Globally, more than 15 million babies are born preterm each year and around 1 million of these die from associated complications. Many of those that live develop lifelong learning disabilities and visual and hearing problems. The risk of cerebral palsy (CP) for instance is 70 times greater in babies born 28 weeks gestation and some 90% of infants born before 30 weeks gestation show brain abnormalities on MRI. Thus, being able to predict which babies are at risk form being born prematurely would help enormously with developing strategies and treatments to delay premature birth. The picture for twins is even bleaker. The rate of preterm birth in twins is almost 10 times higher than in singletons.
Genesis Research Trust-funded researcher Lindsay Kindinger conducted what is known as a meta-analysis study of published data on twin births. It is already known that cervical length measurement can be used to predict pre-term birth in singletons but that the accuracy of the prediction depends on when (gestational age) the measurements are made. Lindsay and the team looked at 12 studies in which a total 6188 cervical length measurements were performed using ultrasound on 4409 twin pregnancies. What she found was that in twin pregnancies (like singletons), prediction of preterm birth depends on both cervical length and the gestational age at the time of screening. Specifically, when cervical length is less than 30mm, screening at 18 weeks is most predictive for twin birth at 28 weeks.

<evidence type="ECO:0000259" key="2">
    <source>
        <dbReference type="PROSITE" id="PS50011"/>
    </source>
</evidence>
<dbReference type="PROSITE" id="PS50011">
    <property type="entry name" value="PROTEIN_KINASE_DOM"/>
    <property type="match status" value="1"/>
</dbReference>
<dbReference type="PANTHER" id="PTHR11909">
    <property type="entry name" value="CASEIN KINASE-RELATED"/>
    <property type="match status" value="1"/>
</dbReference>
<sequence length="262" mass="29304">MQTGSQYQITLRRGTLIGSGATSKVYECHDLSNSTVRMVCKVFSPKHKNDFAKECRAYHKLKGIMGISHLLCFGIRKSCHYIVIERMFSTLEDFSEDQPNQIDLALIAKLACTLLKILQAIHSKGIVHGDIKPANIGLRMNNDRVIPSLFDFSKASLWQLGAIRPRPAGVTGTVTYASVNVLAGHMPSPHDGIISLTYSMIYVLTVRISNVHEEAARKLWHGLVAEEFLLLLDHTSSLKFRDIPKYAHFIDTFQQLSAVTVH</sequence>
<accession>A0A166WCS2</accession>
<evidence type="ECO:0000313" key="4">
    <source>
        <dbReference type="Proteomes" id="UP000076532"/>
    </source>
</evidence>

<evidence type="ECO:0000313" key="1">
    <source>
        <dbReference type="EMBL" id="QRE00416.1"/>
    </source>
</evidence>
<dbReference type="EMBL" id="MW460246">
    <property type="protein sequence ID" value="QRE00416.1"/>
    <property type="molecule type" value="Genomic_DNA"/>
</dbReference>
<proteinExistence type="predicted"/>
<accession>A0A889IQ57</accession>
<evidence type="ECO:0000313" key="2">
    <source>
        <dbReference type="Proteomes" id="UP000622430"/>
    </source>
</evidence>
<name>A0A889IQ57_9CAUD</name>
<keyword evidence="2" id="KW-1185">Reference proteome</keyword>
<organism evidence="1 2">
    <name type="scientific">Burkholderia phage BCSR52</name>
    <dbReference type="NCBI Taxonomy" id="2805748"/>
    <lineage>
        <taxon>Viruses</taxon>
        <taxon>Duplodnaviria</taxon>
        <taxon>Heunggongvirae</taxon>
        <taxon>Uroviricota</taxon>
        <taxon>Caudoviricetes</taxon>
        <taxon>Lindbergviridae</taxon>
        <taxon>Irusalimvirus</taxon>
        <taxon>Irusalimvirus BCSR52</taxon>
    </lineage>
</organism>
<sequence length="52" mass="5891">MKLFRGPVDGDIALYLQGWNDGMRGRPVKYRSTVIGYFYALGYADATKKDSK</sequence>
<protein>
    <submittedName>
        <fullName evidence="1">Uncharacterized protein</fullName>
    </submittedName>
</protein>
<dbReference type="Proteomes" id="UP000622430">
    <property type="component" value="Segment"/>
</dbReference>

Later screening after 22 weeks is most predictive of delivery at 28 to 36 weeks.
Therefore, the team recommends that for twins cervical length ultrasound screening should commence from 18 weeks.